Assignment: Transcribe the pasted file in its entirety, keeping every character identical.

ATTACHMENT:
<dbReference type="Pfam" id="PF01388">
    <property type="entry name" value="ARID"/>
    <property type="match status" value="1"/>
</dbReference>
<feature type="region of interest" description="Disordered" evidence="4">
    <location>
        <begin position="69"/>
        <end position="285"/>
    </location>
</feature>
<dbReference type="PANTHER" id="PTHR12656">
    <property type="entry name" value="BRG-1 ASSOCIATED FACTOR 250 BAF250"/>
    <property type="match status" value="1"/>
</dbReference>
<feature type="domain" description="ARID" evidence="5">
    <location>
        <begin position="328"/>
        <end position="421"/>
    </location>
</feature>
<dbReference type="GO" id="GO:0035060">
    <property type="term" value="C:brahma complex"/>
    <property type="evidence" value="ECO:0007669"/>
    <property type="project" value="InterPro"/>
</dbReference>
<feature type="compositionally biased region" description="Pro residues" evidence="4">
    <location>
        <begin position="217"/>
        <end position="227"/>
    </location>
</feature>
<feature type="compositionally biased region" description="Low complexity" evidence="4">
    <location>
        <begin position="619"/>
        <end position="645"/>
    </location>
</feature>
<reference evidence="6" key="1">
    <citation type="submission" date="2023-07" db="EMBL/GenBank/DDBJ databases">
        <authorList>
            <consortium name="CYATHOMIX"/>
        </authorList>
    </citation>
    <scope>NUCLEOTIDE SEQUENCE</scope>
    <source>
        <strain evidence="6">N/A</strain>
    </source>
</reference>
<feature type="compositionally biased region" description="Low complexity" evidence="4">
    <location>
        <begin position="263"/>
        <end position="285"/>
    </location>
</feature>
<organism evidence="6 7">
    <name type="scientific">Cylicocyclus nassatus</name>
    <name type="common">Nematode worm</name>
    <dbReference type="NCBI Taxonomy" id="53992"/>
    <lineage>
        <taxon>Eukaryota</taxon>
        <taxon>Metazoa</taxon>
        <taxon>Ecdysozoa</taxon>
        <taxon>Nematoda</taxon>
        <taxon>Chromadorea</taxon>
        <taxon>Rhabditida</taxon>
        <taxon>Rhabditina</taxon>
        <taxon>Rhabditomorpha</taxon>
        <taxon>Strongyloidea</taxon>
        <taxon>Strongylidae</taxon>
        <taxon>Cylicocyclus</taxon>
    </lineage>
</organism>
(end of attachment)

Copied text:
<dbReference type="Pfam" id="PF01388">
    <property type="entry name" value="ARID"/>
    <property type="match status" value="1"/>
</dbReference>
<feature type="region of interest" description="Disordered" evidence="4">
    <location>
        <begin position="69"/>
        <end position="285"/>
    </location>
</feature>
<dbReference type="PANTHER" id="PTHR12656">
    <property type="entry name" value="BRG-1 ASSOCIATED FACTOR 250 BAF250"/>
    <property type="match status" value="1"/>
</dbReference>
<feature type="domain" description="ARID" evidence="5">
    <location>
        <begin position="328"/>
        <end position="421"/>
    </location>
</feature>
<dbReference type="GO" id="GO:0035060">
    <property type="term" value="C:brahma complex"/>
    <property type="evidence" value="ECO:0007669"/>
    <property type="project" value="InterPro"/>
</dbReference>
<feature type="compositionally biased region" description="Pro residues" evidence="4">
    <location>
        <begin position="217"/>
        <end position="227"/>
    </location>
</feature>
<feature type="compositionally biased region" description="Low complexity" evidence="4">
    <location>
        <begin position="619"/>
        <end position="645"/>
    </location>
</feature>
<reference evidence="6" key="1">
    <citation type="submission" date="2023-07" db="EMBL/GenBank/DDBJ databases">
        <authorList>
            <consortium name="CYATHOMIX"/>
        </authorList>
    </citation>
    <scope>NUCLEOTIDE SEQUENCE</scope>
    <source>
        <strain evidence="6">N/A</strain>
    </source>
</reference>
<feature type="compositionally biased region" description="Low complexity" evidence="4">
    <location>
        <begin position="263"/>
        <end position="285"/>
    </location>
</feature>
<organism evidence="6 7">
    <name type="scientific">Cylicocyclus nassatus</name>
    <name type="common">Nematode worm</name>
    <dbReference type="NCBI Taxonomy" id="53992"/>
    <lineage>
        <taxon>Eukaryota</taxon>
        <taxon>Metazoa</taxon>
        <taxon>Ecdysozoa</taxon>
        <taxon>Nematoda</taxon>
        <taxon>Chromadorea</taxon>
        <taxon>Rhabditida</taxon>
        <taxon>Rhabditina</taxon>
        <taxon>Rhabditomorpha</taxon>
        <taxon>Strongyloidea</taxon>
        <taxon>Strongylidae</taxon>
        <taxon>Cylicocyclus</taxon>
    </lineage>
</organism>